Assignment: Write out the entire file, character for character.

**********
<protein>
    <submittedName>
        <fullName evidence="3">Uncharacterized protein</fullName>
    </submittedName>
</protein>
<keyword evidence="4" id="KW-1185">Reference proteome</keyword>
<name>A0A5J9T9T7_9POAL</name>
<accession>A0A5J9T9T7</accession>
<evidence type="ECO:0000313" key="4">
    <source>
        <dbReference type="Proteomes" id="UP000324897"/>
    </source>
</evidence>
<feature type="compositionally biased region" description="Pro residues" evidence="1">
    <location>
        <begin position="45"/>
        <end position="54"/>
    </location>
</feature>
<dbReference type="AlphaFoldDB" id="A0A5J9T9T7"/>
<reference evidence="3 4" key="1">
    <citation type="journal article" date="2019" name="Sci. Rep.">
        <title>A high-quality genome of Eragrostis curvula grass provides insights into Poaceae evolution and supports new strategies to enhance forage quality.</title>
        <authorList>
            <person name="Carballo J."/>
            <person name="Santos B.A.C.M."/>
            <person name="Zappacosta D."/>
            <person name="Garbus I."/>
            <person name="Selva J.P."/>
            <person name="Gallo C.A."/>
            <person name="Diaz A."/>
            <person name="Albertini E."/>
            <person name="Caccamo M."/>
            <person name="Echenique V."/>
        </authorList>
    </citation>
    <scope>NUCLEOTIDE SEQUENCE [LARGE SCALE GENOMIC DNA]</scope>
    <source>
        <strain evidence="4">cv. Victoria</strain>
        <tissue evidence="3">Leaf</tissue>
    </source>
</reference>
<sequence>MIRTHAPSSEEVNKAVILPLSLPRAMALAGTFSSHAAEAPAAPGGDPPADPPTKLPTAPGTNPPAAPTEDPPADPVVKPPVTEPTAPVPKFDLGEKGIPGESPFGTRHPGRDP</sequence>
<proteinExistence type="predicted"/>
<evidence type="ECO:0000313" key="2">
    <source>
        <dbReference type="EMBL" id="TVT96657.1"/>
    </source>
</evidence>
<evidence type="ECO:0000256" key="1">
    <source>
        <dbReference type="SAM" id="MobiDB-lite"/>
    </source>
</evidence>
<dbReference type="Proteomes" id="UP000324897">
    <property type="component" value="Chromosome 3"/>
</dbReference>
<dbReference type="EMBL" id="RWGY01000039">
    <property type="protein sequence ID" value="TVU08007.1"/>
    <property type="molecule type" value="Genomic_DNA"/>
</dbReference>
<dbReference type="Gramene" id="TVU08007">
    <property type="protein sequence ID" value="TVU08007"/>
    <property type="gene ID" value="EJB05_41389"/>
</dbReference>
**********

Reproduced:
<protein>
    <submittedName>
        <fullName evidence="3">Uncharacterized protein</fullName>
    </submittedName>
</protein>
<keyword evidence="4" id="KW-1185">Reference proteome</keyword>
<name>A0A5J9T9T7_9POAL</name>
<accession>A0A5J9T9T7</accession>
<evidence type="ECO:0000313" key="4">
    <source>
        <dbReference type="Proteomes" id="UP000324897"/>
    </source>
</evidence>
<feature type="compositionally biased region" description="Pro residues" evidence="1">
    <location>
        <begin position="45"/>
        <end position="54"/>
    </location>
</feature>
<dbReference type="AlphaFoldDB" id="A0A5J9T9T7"/>
<reference evidence="3 4" key="1">
    <citation type="journal article" date="2019" name="Sci. Rep.">
        <title>A high-quality genome of Eragrostis curvula grass provides insights into Poaceae evolution and supports new strategies to enhance forage quality.</title>
        <authorList>
            <person name="Carballo J."/>
            <person name="Santos B.A.C.M."/>
            <person name="Zappacosta D."/>
            <person name="Garbus I."/>
            <person name="Selva J.P."/>
            <person name="Gallo C.A."/>
            <person name="Diaz A."/>
            <person name="Albertini E."/>
            <person name="Caccamo M."/>
            <person name="Echenique V."/>
        </authorList>
    </citation>
    <scope>NUCLEOTIDE SEQUENCE [LARGE SCALE GENOMIC DNA]</scope>
    <source>
        <strain evidence="4">cv. Victoria</strain>
        <tissue evidence="3">Leaf</tissue>
    </source>
</reference>
<sequence>MIRTHAPSSEEVNKAVILPLSLPRAMALAGTFSSHAAEAPAAPGGDPPADPPTKLPTAPGTNPPAAPTEDPPADPVVKPPVTEPTAPVPKFDLGEKGIPGESPFGTRHPGRDP</sequence>
<proteinExistence type="predicted"/>
<evidence type="ECO:0000313" key="2">
    <source>
        <dbReference type="EMBL" id="TVT96657.1"/>
    </source>
</evidence>
<evidence type="ECO:0000256" key="1">
    <source>
        <dbReference type="SAM" id="MobiDB-lite"/>
    </source>
</evidence>
<dbReference type="Proteomes" id="UP000324897">
    <property type="component" value="Chromosome 3"/>
</dbReference>
<dbReference type="EMBL" id="RWGY01000039">
    <property type="protein sequence ID" value="TVU08007.1"/>
    <property type="molecule type" value="Genomic_DNA"/>
</dbReference>
<dbReference type="Gramene" id="TVU08007">
    <property type="protein sequence ID" value="TVU08007"/>
    <property type="gene ID" value="EJB05_41389"/>
</dbReference>